Desperate for something to lift their spirits, the Japanese may have found it with Victoire Pisa.
The 4-year-old Japanese horse stormed to an upset win in the $10 million Dubai World Cup Saturday, overtaking Transcend also from the island nation to win the world's richest horse race. It was first time a Japanese horse had won the prestigious race and the 1-2 finish offered a rare bit of good news in a country that is still reeling from a March 11 earthquake and tsunami.
The surprise win over favorites Twice Over, Cape Blanco of England and Gio Ponti of the United States prompted an emotional scene as supporters of Victoire Pisa broke down during the playing of the national anthem. The horse's trainer Katsuhiko Sumii said he hoped the victory would inspire his fellow citizens, who face the monumental task of rebuilding their communities.
"Knowing there are horses and people affected by the tsunami or lost their lives, I knew there may be something I could do to give back with a win or by performing well in this race," Sumii said, as supporters sipped champagne and watched reruns of the race. "That is something I strongly feel.
"This victory won't change people's lives but I do hope that in some way I will give back to the horse riding and horse racing community in Japan."
From the moment they arrived at Meydan Racecourse, Victoire Pisa and the two other Japanese horses entered in the big race came to serve as potent reminders of the twin disasters that has left more than 10,400 dead and more than 17,000 listed as missing.
On racing day, Japan was still struggling to contain a disaster at one of its nuclear power plants and fears were rising over the safety of food and water after radiation has been discovered in milk, seawater and a range of vegetables, including broccoli, cauliflower and turnips.
And the horsemen were not immune from the calamity. While all the horses were shipped before the quake, trainers of several horses, including Victoire Pisa, talked of stables left in shambles by the tsunami. Many of the Japanese teams wore black polo shirts with the word "hope" on the sleeve alongside Japan's flag and the date of the double-disaster on the back.
Even the Italian jockey for Victoire Pisa Mirco Demuro used his victory celebration to remember the disaster.
"It's unbelievable," Demuro said. "It's just unbelievable to win the Dubai World Cup for Japan."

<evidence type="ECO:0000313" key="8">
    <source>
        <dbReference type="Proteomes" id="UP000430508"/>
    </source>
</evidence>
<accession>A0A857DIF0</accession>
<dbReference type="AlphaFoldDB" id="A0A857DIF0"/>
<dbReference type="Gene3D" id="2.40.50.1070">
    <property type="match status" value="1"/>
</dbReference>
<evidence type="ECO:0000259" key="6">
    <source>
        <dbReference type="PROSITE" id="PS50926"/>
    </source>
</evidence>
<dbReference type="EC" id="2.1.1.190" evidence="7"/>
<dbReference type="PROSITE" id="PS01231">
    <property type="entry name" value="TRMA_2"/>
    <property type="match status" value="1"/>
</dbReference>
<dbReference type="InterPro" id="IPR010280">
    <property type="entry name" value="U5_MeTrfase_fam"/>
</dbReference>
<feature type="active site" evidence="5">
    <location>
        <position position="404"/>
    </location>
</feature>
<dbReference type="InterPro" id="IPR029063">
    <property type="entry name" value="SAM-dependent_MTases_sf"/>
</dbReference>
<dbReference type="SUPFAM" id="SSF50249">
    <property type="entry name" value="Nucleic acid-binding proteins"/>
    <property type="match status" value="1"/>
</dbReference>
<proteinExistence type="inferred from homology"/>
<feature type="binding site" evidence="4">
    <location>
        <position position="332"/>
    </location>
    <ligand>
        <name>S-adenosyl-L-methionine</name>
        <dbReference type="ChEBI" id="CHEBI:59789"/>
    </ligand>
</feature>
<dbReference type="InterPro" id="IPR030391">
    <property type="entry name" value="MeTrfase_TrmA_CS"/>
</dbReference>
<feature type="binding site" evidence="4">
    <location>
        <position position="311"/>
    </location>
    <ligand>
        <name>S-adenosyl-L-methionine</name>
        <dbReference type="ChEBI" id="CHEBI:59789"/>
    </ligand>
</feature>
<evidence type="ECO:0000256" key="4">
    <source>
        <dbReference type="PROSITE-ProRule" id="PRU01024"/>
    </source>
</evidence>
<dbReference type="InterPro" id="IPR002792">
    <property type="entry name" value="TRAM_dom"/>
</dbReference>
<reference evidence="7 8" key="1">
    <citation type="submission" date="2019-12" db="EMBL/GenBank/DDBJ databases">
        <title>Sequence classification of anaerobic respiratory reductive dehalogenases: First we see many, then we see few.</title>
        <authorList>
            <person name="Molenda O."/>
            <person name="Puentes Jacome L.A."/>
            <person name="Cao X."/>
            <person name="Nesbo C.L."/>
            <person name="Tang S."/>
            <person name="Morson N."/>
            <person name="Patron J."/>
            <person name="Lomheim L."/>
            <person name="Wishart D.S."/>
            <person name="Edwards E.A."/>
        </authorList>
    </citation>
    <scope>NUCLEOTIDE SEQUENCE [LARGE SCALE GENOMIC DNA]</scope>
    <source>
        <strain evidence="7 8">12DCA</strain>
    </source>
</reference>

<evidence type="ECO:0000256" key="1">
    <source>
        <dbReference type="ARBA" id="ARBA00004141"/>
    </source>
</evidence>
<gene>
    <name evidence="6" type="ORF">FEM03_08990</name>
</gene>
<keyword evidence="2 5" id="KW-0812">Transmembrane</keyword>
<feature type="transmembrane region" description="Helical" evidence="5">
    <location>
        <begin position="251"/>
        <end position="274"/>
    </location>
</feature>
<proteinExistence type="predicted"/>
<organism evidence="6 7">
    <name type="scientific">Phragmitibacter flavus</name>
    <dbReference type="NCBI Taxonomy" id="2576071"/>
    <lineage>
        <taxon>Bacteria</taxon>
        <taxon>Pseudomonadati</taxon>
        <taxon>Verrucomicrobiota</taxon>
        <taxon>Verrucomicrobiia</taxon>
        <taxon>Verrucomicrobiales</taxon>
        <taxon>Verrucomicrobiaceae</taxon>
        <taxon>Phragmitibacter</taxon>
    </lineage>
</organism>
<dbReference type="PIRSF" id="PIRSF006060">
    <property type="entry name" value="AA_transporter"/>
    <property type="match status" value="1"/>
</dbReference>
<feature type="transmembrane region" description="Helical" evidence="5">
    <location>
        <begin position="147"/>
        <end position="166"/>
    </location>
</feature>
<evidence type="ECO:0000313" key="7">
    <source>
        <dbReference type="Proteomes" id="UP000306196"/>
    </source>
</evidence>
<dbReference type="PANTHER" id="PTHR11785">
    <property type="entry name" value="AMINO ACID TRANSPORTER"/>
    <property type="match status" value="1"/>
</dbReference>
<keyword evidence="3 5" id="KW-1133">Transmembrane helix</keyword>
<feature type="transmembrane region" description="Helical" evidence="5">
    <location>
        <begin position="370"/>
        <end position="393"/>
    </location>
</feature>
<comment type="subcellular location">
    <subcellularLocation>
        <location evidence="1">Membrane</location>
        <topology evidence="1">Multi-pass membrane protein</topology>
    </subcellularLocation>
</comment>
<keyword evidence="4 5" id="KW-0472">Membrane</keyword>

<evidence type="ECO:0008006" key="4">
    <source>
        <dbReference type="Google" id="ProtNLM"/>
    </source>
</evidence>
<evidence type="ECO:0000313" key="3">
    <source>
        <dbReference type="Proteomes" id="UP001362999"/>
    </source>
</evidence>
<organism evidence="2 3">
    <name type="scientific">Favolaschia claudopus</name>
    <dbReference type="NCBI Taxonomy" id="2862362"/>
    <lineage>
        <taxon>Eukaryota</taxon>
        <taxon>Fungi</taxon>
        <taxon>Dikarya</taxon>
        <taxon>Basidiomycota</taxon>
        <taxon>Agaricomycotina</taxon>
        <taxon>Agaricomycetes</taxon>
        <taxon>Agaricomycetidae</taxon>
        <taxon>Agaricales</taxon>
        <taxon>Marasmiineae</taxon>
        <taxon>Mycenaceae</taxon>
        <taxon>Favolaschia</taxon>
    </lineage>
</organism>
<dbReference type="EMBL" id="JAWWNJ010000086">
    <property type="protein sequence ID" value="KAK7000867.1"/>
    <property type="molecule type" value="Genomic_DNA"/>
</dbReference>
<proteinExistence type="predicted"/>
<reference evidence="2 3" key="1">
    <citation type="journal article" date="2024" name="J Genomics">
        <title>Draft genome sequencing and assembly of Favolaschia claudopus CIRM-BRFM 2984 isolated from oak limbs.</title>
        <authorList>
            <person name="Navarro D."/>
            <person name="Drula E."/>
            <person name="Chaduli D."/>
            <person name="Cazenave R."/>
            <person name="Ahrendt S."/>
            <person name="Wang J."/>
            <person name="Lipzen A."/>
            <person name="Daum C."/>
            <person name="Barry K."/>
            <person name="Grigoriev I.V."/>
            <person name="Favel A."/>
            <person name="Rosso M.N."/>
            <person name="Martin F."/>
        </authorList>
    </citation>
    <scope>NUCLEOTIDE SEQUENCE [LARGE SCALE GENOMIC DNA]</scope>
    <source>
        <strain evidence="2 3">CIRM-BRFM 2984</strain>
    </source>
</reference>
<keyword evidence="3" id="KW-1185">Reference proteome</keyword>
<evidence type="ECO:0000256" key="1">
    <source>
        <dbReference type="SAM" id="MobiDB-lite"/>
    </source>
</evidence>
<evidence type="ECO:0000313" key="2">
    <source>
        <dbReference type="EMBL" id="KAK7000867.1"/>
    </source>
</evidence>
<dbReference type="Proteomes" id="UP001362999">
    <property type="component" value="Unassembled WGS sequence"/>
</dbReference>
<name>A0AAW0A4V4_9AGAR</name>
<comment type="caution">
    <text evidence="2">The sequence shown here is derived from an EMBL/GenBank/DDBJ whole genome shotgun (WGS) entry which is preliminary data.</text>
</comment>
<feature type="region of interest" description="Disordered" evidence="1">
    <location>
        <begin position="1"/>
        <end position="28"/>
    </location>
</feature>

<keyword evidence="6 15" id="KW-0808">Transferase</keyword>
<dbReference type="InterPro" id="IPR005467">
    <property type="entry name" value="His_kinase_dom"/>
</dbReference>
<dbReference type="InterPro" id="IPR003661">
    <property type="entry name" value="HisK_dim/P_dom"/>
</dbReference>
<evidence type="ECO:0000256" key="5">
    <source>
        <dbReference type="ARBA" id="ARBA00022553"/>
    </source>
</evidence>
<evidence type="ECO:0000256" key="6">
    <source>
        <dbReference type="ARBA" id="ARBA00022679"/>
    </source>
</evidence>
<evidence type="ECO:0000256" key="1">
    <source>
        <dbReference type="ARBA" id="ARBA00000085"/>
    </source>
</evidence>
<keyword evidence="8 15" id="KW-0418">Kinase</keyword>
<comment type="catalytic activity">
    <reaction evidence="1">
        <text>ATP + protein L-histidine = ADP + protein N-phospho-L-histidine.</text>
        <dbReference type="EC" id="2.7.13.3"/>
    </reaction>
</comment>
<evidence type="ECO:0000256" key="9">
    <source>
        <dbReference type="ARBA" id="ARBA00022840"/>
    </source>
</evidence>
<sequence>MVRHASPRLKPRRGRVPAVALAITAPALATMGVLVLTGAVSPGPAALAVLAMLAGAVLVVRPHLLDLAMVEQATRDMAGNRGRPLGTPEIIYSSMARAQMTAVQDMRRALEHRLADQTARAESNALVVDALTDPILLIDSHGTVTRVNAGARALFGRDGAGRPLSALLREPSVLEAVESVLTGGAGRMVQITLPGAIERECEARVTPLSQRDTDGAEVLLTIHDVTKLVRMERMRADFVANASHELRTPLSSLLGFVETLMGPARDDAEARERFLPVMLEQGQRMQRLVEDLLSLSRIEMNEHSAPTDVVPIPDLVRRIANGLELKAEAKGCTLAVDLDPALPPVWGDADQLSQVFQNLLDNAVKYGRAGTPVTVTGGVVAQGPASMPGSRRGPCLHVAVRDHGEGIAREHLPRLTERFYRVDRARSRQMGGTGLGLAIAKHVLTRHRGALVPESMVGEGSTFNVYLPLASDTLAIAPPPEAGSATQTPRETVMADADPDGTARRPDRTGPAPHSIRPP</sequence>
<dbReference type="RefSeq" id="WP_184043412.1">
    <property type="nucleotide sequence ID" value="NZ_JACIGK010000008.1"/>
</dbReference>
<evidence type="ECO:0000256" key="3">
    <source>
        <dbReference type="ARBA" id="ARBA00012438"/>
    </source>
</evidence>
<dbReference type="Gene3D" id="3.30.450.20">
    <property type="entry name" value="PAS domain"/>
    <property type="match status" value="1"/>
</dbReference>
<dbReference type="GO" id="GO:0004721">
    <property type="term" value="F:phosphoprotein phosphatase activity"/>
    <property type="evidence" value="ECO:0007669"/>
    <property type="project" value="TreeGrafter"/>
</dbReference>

Things didn't start well for Victoire Pisa. It fell off the pace after bumping its head on the starting gate.
Instead, it was the lesser-known of the trio, Transcend, who stormed out and held the lead for much of the race, with Irish Derby winner Cape Blanco and longshot Monterosso coming on. On the home straight, Victoire Pisa went wide and broke from the pack to beat Transcend by half a length. Monterosso was third.
"My horse usually has a good start, but this time he hit his head in the stall and we had a bad start," said Demuro, whose horse won the race in a time of 2:05:94.
"But maybe it was lucky because there was a slow pace on the backstretch, so I could find a good position close to the leader," he said. "It was a really tight finish. We always believe in him. He's won his last race very easy giving two kilos away. He's a very nice horse. We were hoping to do well, but to win is amazing."
Demuro, whose success has mostly come in Japan with victories in the Japan Derby and Japan Cup, said this was "his biggest" win yet and hoped it would raise his profile.
"I can explain to the people I am a good jockey. I always try to do my best," he said. "But when you stay in Italy, it's not easy to go around in the world."
The victory was an upset of sorts for Victoire Pisa, with bookmakers favoring Twice Over of England at 3-1, followed by Cape Blanco at 7-2 and Poet's Voice at 9-1, with the Japanese horse next at 10-1. But only Cape Blanco challenged for the lead and finished fourth.
Twice Over — trained by 10-time champion Henry Cecil — had another disappointing race, coming out slowly from a bad draw to finish ninth a year after coming in 10th. Cecil, who has won all over the world, has never had a victory in the Dubai World Cup.
Three-time Eclipse Award winner Gio Ponti came in fifth while Poet's Voice finished dead last.
The Dubai World Cup was the highlight of the eight-race card that featured 110 horses racing for $26.25 million.
In the earlier races, Godolphin stables, owned by Dubai ruler Sheik Mohammed bin Rashid al Maktoum, showed again why it's a force.
Three of his horses won, led by Rewilding which blew away the field in the $5 million Sheema Classic. The horse ridden by Lanfranco Dettori came from behind, passing Rulership of Japan and then outrunning the field with 250 meters to go to beat the Saudi-owned Redwood by three-and-a-quarter lengths.
A second victory for Godolphin came in the $2 million UAE Derby, in which Khawlah barely edged Master of Hounds. A third came in the $1 million Godolphin Mile won by Skysurfers.
In the other Group 1 races, Presvis came from the back of the pack to win the $5 million Dubai Duty Free, edging out River Jetez and Wigmore Hall. Rocket Man, meanwhile, stormed to victory in the $2 million Dubai Golden Shaheen, a year after being upset by Kinsale King in the same race.
Kinsale King pulled out just before the race, after suffering swelling in his legs and rashes on his face and body.